Honest proposal writing: Part IV “Whipped Cream”

One of the strangest compliments I have received n my short career as freelance fundraising adviser is that I’m very good in taking a bit of milk and changing it into whipped cream. But, honestly speaking, even though whipped cream makes proposals look great, I wish I wouldn’t need it. Let’s discuss some examples of ‘whipping’.

Imagine your project is about training social workers to be better equipped in their work with problematic youngsters. Imagine the project looks at some successful methods from different countries, documents and published these methods on a website and then has a series of training events to spread them. Normally, I feel, this kind of paragraph should do.

I do apologize to all reviewers who have had to deal with what I am about to make out of the simple, and handsome paragraph, above…

Social workers who work with troubled youngsters across Europe have at the core been able to provide their own methods – often tailored to their local context and content-sensitive. There is limited cross-border exchange among them which forms a particular bottleneck for effective knowledge-development. Our project entails a comprehensive exchange of best practices, rooted in local methodologies. An initial phase of structural documentation, and online free-of-charge publication serves to deliver high quality in situ  cross-border capacity building and professional development programmes which facitate the active and shared learning of the social workers across Europe.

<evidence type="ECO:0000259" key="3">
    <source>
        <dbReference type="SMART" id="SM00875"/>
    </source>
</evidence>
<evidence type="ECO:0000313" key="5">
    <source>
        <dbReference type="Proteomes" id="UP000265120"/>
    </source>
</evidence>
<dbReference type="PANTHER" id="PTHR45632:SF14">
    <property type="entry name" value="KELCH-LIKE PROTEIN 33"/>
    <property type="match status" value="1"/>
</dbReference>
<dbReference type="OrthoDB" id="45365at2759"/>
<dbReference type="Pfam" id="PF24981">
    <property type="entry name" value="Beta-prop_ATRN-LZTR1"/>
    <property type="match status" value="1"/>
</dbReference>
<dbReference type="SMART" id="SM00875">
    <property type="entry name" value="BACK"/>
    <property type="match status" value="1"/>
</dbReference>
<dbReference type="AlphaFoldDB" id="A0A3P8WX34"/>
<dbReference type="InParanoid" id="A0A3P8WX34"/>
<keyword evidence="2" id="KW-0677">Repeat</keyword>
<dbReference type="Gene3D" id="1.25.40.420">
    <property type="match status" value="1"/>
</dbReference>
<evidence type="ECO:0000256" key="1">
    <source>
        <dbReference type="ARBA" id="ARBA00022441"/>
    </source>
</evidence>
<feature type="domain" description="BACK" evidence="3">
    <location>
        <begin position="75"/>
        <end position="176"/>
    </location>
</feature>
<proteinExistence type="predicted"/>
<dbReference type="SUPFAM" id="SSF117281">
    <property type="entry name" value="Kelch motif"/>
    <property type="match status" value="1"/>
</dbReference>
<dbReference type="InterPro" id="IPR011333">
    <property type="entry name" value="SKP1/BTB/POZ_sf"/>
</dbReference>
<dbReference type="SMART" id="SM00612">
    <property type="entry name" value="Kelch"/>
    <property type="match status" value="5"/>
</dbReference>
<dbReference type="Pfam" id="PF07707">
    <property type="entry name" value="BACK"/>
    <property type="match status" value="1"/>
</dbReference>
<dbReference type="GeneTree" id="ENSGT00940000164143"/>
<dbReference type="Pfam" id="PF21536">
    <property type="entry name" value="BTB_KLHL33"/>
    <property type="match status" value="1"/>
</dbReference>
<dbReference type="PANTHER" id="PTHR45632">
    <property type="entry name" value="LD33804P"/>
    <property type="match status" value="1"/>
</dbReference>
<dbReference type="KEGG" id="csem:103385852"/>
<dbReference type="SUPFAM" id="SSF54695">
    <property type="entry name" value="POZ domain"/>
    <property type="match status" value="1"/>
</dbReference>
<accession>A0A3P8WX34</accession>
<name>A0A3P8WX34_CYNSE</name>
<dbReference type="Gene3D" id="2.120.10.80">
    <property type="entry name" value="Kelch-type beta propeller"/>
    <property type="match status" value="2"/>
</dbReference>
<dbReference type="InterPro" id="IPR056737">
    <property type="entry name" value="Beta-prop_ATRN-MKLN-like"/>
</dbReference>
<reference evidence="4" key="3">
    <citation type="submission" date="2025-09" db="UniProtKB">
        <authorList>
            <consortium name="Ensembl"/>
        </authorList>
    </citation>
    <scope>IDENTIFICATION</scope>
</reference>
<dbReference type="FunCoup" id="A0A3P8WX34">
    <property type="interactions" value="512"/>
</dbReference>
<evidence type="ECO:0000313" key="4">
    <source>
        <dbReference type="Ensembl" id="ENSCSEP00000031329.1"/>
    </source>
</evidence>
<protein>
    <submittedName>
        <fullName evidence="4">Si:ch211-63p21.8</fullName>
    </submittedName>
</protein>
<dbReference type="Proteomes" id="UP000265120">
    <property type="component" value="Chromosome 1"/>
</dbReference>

Maybe this wasn’t that bad. I don’t know. Is the ‘whipped cream’ really needed? Do words like cross-border, professional development and capacity building really mean anything, or are they more often (mis)used to just be/sound sophisticated where what we actually want to say is simple: We will train people.

One Reply to “Honest proposal writing: Part IV “Whipped Cream””

  1. On your topic, I wonder if this is not also part about how we like to view ourselves. As someone from a non-EU country, one of the hardest parts of working on the margins of, and later closer towards the EU bubble, is learning all the damn language/jargon that means absolutely nothing to your average Joe.
    This language has been created by highly educated people in rich institutions. Unfortunately, much of this language distances the “political/institutional” elite from the “normal citizens” in that it means nothing to an untrained eye/ear. And unfortunately, people working within these bubbles are more likely to approve applications that “understand what the institutions/initiative is about”, which I guess is part of why you are so successful. You master this jargon. And that is totally fair. You are playing their game, and you are good at it.

    Anyway, I am not quite sure where I wanted to go with this, but I will post the comment anyway.

    All the best.


    The column asking for the “Email” to comment here, has a typo.

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